Bond B.R., Fox P.R., Peterson M.E., et al.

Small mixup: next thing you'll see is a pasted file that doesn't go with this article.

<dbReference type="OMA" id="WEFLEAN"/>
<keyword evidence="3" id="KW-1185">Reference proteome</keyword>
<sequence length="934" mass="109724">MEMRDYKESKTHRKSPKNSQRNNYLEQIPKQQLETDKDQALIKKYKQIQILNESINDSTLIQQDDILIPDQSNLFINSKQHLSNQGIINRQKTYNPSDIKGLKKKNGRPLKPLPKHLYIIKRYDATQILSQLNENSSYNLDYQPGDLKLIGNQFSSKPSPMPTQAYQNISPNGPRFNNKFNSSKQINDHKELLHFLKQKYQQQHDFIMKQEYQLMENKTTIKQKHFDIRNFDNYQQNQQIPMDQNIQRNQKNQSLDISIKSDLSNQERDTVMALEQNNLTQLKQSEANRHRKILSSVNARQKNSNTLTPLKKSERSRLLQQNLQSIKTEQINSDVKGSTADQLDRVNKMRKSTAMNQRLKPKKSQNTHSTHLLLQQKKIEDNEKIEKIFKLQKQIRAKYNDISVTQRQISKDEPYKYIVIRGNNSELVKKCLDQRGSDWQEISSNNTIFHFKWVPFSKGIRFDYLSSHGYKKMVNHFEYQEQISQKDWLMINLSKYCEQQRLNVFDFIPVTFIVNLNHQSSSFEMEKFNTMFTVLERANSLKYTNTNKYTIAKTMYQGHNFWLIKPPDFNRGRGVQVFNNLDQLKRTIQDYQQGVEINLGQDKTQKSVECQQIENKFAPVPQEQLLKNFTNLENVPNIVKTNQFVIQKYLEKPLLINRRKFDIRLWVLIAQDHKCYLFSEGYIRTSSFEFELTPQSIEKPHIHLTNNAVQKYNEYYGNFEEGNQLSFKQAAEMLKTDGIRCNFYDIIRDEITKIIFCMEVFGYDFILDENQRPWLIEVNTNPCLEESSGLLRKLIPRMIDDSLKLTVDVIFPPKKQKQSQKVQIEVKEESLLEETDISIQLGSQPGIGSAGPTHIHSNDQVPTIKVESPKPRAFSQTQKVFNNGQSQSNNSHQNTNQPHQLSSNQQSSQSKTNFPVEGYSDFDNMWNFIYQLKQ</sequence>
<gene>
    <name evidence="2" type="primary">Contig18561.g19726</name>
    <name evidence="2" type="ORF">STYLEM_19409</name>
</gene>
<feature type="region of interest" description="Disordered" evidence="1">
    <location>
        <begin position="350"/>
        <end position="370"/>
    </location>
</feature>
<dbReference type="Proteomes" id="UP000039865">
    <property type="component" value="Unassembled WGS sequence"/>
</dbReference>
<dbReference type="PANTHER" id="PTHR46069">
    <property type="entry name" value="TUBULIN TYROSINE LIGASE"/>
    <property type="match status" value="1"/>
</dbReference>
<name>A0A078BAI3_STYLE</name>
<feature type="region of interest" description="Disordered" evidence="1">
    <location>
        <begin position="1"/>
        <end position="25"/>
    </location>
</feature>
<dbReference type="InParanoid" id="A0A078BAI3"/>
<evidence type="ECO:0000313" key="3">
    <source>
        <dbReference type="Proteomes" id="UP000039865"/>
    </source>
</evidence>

Using M-mode echocardiography, cardiac abnormalities were studied in 103 cats with untreated hyperthyroidism. In addition, follow-up echocardiography was performed on 24 of these cats to assess the long-term (4 to 21 months) effect of treatment (thyroidectomy or radioiodine) on thyrotoxic cardiac disease. The most common echocardiographic abnormality in the 103 untreated hyperthyroid cats was hypertrophy of the left ventricular caudal wall (71.9%). Hypertrophy of the interventricular septum also was documented in 39.8% of the 103 cats. Other abnormalities included high values for left atrial diameter (70.0%), aortic root diameter (18.5%), and left ventricular diameter at end diastole (45.6%). In some of these cats, indices of contractility were enhanced; in 21.4% and 14.6% of the cats, values for shortening fraction and velocity of circumferential fiber shortening, respectively, were greater than those values measured in clinically normal cats. After treatment of the hyperthyroidism, left ventricular hypertrophy resolved or improved in many of the cats, as indicated by decreases in left ventricular caudal wall and interventricular septum thicknesses. Hyperdynamic wall motion resolved in all cats after treatment, as evidenced by consistent decreases in shortening fraction and velocity of circumferential fiber shortening. Despite these improvements, some cats had one or more persistently abnormal echocardiographic values after treatment. These results suggested that in cats, hyperthyroidism commonly is associated with largely reversible cardiomyopathy. In those cats in which cardiomyopathy persists or worsens after treatment, underlying primary cardiomyopathy or thyroid hormone-induced cardiac structural damage may exist.